Related to this question. I'm trying to find a way to use this fingerprint system without a second pre-image attack.

Assume I have a set of elements $V = [v_0, v_1, v_2]$ in $\mathbb{F}_p$. Assume the elements of $V$ are randomly distributed over the field.

I have two random values in the field, $R_0$ and $R_1$, both non-zero.

I consider the fingerprint to be two points in the field defined by:

$P_0(V) = v_0*R_0 + v_1*R_0^2 + v_2*R_0^3$

$P_1(V) = v_0*R_1 + v_1*R_1^2 + v_2*R_1^3$

Thus the fingerprint is a vector equation $H(V) = [P_0(V), P_1(V)]$.

Is this approach safe from a second pre-image attack? e.g. how hard would it be to choose a $V'$ where $V \ne V'$ and $H(V) = H(V')$? Does the difficulty change with the cardinality of $V$?



1 Answer 1


The point $P_i=f'(R_i),$ where $f'(x)=v_0 x+ v_0 x^2+v_0 x^3$ is a polynomial,.Normally one would also include a constant term in the polynomial. I will assume that for simplicity.

In any case, since the set of polynomials over $\mathbb{F}_p$ is closed under addition and scalar multiplication, what you are doing would directly correspond to using a linear code, in this case a Reed-Solomon code if the $x$ term was not there. So I will define $f(x)=f'(x)/x,$ and work with that.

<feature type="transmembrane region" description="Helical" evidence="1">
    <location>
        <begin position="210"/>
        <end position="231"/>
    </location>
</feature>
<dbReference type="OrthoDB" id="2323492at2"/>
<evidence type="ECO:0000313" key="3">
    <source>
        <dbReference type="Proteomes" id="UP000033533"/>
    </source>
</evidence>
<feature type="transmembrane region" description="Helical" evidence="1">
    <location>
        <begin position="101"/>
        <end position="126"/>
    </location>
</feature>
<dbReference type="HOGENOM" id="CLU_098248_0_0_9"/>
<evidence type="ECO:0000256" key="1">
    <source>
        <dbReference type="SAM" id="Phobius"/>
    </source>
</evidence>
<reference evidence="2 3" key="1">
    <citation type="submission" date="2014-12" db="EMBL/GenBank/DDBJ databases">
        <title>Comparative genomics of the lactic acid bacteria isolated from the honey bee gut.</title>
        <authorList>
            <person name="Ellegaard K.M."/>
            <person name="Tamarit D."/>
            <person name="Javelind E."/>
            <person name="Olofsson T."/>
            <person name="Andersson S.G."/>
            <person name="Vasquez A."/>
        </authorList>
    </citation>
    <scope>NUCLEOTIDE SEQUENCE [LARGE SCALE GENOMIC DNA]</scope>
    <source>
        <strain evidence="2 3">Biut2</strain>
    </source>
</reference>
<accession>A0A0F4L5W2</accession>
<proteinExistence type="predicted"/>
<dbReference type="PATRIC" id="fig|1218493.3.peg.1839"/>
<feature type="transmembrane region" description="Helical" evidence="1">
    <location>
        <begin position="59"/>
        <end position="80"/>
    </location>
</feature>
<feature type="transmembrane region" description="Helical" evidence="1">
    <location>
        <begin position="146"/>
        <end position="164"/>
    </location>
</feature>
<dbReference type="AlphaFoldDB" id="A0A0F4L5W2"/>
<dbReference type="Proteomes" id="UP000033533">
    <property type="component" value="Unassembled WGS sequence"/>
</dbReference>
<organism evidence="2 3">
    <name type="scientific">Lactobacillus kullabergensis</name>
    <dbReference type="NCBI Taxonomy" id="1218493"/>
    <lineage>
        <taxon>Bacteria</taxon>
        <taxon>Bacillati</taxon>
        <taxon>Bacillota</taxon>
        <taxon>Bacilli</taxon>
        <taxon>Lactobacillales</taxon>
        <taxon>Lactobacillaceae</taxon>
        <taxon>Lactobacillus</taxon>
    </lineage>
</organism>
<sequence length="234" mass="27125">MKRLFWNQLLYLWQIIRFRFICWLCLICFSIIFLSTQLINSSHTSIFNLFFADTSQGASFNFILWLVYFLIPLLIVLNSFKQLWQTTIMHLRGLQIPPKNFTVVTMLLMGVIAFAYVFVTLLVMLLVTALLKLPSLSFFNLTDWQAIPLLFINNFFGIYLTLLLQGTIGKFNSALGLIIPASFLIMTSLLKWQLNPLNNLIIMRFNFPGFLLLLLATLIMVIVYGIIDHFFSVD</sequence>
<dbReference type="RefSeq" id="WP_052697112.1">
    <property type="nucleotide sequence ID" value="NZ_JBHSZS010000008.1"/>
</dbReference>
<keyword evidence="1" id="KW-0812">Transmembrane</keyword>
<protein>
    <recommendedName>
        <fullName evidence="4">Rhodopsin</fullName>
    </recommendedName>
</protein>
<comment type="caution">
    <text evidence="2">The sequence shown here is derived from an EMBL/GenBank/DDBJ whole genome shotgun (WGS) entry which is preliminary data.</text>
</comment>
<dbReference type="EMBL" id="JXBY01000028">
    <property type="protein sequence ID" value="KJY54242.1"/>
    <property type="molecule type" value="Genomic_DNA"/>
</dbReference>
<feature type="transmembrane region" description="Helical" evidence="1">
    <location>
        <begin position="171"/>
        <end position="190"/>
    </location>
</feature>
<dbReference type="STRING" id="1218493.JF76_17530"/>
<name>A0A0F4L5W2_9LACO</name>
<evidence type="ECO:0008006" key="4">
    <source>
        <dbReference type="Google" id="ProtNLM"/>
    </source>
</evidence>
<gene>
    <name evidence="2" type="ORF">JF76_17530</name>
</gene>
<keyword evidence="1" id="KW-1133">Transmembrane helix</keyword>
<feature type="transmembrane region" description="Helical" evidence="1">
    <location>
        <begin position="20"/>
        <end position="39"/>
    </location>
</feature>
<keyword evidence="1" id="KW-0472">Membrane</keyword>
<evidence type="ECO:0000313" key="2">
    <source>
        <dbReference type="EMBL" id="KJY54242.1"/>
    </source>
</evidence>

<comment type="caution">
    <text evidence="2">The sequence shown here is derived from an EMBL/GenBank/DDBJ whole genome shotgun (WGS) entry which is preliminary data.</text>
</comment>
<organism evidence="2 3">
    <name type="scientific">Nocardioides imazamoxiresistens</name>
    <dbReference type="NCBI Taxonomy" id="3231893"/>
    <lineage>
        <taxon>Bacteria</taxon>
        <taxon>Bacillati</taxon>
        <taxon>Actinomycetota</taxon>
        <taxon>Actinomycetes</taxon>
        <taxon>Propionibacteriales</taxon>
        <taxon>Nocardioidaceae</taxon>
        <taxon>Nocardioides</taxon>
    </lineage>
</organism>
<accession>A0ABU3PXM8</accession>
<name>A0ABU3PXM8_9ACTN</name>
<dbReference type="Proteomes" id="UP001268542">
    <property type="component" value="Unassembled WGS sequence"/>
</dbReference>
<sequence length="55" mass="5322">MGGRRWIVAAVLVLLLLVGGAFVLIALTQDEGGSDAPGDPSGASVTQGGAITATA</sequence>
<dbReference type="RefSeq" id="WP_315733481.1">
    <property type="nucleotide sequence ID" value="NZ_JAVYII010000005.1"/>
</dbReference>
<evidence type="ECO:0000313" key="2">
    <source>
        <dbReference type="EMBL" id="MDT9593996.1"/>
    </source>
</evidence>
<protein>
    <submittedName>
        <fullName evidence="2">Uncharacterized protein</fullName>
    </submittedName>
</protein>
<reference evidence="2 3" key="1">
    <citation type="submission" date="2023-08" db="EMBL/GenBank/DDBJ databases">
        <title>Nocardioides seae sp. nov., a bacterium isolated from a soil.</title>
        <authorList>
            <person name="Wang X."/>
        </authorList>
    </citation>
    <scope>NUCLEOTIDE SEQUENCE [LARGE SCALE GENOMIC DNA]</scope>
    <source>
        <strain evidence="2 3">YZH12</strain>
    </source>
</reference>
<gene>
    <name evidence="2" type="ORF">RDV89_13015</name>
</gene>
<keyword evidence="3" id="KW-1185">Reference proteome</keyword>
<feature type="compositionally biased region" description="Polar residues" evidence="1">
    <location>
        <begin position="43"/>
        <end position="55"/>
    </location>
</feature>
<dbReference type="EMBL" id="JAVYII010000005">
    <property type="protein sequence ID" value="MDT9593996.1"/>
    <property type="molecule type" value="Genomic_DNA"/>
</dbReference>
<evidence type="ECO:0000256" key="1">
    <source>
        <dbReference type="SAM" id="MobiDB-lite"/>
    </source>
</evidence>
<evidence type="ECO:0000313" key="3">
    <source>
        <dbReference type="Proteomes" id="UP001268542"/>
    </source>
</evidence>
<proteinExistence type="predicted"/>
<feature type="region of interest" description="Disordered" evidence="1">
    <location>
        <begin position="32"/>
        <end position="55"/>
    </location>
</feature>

It is very easy to mount a second-preimage attack on this method. First compute any point in the nullspace of the mapping $x\mapsto f(x),$ call it $N_f\subset \mathbb{F}_p.$ Thus find any value $R'$ such that $f(R')=0.$ This can be easily done by trial and error. Since the polynomial $f(x)/x$ has degree 2, it has lots of roots in $\mathbb{F}_p.$ Having done this, any point of the form $R_0+\alpha R'$ with $\alpha\neq 0,$ will also satisfy $P'(V)=f(R')=x,$ if $P_0(V)=f(R_0)=x.$

Technical Note: Since you have included an extra multiplicative term of $x$ in your definition, and the difference of the values need not have an $x$ term, you are looking at an affine subspace as opposed to a linear subspace which is the reason for your difficulty in attempting this problem.

  • $\begingroup$ Ah I think I wrote this in a confusing way. $R_0$ and $R_1$ are constants, thus the exponentiated $R$ values e.g. $R_0^2$ are the constant coefficients to the variables $v_x$. $\endgroup$
    – vimwitch
    Feb 18, 2023 at 23:22

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